Slow batting, a bad shot and two magical deliveries! Why England lost their three previous World Cup finals

England after losing 1992 World Cup final
England after losing 1992 World Cup final Twitter/ICC

On July 14, England would make their fourth appearance in a World Cup final. While South Africa are considered chokers, England have also had their fair share of slips on the big stage. Apart from losses in all three of the World Cup finals, they have also lost two Champions Trophy finals.

This time though, things look different as there is a more robust, flamboyant and aggressive English team heading into the big match. But as fans get ready for the biggest contest in ODI cricket's showpiece event, let's look back at England's three previous experiences of a World Cup final.

1979 – Vs West Indies (Lord's)

In the very second World Cup ever, England were competing against the mighty West Indies for the title of world champions. Considering how strong the Caribbean side under Clive Lloyd was, England's loss was not much of a surprise. However, there was enough drama in the match to render it a memorable day of cricket. First, Sir Vivian Richards scored a hundred to put the hosts in trouble. However, in what was an extremely rare occurrence, he was overshadowed by a much more electric innings from Collis King, a player who didn't do much else in his career, who smashed 86 off just 66 balls to take the Windies to 286/9.

England opened the innings with Geoffrey Boycott and Mike Brearley. The two batted in such a conservative manner that the match got away from their team. There was also some controversy as Lloyd had dropped a catch offered by Boycott. Some people suggested that the West Indian captain did that deliberately to ensure that the English opener stays at the crease and the scoring rate remains low. That may not be true but the slow opening partnership eventually led to England losing their first World Cup final by 92 runs.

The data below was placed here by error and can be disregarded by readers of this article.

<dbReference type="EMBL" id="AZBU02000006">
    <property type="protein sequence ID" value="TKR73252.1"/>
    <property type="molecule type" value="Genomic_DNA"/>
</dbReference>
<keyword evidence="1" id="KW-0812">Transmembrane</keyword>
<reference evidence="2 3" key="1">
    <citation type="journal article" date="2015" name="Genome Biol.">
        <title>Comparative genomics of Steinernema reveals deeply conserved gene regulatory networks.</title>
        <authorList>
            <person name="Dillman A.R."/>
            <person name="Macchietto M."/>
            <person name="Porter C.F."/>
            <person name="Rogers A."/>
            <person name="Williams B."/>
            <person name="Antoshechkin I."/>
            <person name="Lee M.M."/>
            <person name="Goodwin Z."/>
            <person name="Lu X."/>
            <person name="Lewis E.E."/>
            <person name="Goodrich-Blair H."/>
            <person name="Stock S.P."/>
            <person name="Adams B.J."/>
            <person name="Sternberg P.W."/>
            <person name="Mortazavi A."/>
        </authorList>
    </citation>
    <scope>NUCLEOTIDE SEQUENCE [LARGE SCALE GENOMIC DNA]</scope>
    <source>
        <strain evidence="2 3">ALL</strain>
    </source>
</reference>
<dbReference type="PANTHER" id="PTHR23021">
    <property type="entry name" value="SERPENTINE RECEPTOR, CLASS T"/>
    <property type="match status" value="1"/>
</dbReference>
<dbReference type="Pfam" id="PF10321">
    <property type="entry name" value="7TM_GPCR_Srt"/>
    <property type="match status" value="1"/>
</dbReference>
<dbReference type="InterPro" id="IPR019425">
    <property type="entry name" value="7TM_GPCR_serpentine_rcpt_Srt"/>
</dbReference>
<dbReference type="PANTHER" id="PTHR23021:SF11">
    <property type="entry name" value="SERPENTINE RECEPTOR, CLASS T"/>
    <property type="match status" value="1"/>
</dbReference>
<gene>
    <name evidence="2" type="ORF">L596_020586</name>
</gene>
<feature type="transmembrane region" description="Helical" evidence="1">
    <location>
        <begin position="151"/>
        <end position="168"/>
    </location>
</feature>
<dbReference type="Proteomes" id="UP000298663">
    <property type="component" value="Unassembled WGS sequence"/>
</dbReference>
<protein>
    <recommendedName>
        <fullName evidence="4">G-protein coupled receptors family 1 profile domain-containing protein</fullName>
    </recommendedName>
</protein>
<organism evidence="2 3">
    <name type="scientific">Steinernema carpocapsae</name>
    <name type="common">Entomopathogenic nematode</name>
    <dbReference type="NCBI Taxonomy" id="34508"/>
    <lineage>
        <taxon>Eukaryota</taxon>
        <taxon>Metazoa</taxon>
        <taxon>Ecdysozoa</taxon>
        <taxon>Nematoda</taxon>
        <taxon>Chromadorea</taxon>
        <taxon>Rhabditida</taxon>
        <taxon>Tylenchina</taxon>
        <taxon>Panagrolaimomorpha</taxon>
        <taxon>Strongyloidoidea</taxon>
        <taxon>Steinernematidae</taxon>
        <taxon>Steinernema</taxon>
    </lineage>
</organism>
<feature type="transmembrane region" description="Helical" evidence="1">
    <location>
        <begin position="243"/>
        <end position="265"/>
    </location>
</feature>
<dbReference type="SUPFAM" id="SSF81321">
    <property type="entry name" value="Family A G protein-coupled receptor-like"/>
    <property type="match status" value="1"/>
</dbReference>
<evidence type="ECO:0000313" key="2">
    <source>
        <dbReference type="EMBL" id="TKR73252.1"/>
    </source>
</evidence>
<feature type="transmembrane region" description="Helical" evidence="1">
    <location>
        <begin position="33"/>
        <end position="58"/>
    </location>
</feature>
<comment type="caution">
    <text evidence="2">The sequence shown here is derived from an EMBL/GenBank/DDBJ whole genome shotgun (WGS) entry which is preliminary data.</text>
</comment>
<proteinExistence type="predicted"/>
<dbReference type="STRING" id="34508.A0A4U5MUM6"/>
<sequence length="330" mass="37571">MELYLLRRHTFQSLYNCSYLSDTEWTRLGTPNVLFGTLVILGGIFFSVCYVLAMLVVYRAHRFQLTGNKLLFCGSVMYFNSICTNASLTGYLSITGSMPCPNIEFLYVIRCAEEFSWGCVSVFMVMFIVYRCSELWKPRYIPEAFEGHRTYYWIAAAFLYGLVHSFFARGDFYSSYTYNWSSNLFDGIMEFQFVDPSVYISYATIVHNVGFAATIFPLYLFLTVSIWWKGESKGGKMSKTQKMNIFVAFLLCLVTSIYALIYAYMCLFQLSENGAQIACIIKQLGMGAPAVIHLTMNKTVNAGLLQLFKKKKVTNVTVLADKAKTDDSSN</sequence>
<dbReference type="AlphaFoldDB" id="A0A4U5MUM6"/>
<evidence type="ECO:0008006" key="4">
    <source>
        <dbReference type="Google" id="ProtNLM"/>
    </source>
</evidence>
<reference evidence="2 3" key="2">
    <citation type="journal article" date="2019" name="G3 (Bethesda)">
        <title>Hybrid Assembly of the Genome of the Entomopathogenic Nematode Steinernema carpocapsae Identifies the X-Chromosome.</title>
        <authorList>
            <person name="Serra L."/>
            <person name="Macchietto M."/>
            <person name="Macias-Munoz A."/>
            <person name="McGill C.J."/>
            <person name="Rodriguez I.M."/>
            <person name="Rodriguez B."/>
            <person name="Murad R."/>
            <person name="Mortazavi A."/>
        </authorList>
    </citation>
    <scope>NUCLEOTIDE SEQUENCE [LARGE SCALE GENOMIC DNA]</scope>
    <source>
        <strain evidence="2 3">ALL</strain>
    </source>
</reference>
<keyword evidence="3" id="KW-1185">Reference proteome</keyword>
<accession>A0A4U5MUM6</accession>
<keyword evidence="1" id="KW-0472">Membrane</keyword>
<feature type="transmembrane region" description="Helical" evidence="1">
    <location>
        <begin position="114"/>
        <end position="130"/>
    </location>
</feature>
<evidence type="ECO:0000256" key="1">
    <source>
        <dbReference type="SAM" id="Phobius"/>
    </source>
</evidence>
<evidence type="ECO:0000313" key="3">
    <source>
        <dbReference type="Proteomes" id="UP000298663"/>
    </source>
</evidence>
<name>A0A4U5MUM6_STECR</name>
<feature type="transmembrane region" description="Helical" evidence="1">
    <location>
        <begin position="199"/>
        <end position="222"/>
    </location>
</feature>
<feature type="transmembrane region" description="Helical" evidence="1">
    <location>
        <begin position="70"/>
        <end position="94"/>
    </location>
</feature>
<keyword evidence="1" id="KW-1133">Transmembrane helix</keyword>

1987 – Vs Australia (Eden Gardens)

Mention this match to any cricket fan and the first thing that comes to their mind is Mike Gatting's reverse sweep. In the match, Australia scored 253/5 in their 50 overs with the top score coming from David Boon (75). England were the favourites as they reached 135/2 in their innings. But then, when Allan Border was bowling his gentle left-arm spin, Gatting decided to play the reverse sweep – a common shot these days but a highly exotic and dangerous one in those times – and lost his wicket. This turned the match and proved to be a decisive moment as England lost by just seven runs, ending up with a score of 246/8 in 50 overs.

1992 – Vs Pakistan (MCG)

Pakistan batted first in this match and in what turned out to be a masterstroke, their captain Imran Khan decided to bat at no. 3. He played a crucial knock of 72 and Pakistan ended up with a competitive but not imposing score of 249. England lost wickets early but had a recovery thanks to Allan Lamb and Neil Fairbrother. They had reached the score of 141/4 and had a decent chance of winning. But then, Wasim Akram produced the two most famous deliveries in the history of Pakistan cricket to put the match in his team's bag.

The first one was angled in to Lamb with Akram bowling round the wicket and straightened sharply to beat the outside edge and hit the off-stump. The next delivery, to new man Chris Lewis, was again angled in from round the wicket but this one swung in, rather than away, and so sharply that it went through the gap between bat and pad to knock the stumps. These two devastating and most famous examples of the wonder of reverse swing from Akram led to Pakistan becoming World Champions as they won the game by 22 runs.

So, Boycott and Brearley's slow batting, Gatting's reverse sweep and Akram's magic. These three things have prevented England from becoming world champions. What will it be this time? A Kane Williamson masterpiece, Trent Boult in-swinger, Martin Guptill catch?

Or will the fourth time prove lucky for the three lions? Let's wait and see!